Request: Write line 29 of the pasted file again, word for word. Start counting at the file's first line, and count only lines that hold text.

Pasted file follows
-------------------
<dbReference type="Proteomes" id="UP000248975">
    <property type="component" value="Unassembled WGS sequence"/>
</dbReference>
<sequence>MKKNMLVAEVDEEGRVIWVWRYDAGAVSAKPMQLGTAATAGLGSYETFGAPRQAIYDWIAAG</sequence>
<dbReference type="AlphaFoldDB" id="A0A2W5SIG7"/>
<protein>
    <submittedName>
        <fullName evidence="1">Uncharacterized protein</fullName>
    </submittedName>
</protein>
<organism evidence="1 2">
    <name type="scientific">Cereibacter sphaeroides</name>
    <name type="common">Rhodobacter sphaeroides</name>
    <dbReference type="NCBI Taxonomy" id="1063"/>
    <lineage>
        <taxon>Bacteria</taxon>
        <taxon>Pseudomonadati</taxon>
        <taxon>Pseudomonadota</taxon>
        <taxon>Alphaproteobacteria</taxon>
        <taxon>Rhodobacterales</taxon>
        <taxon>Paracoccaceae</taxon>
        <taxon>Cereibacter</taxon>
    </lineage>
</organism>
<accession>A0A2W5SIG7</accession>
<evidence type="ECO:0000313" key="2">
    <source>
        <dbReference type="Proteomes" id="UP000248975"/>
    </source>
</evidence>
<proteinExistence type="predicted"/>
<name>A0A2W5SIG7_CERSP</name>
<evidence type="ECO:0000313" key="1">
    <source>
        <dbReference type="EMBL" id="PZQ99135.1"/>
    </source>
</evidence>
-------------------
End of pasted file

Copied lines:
    </source>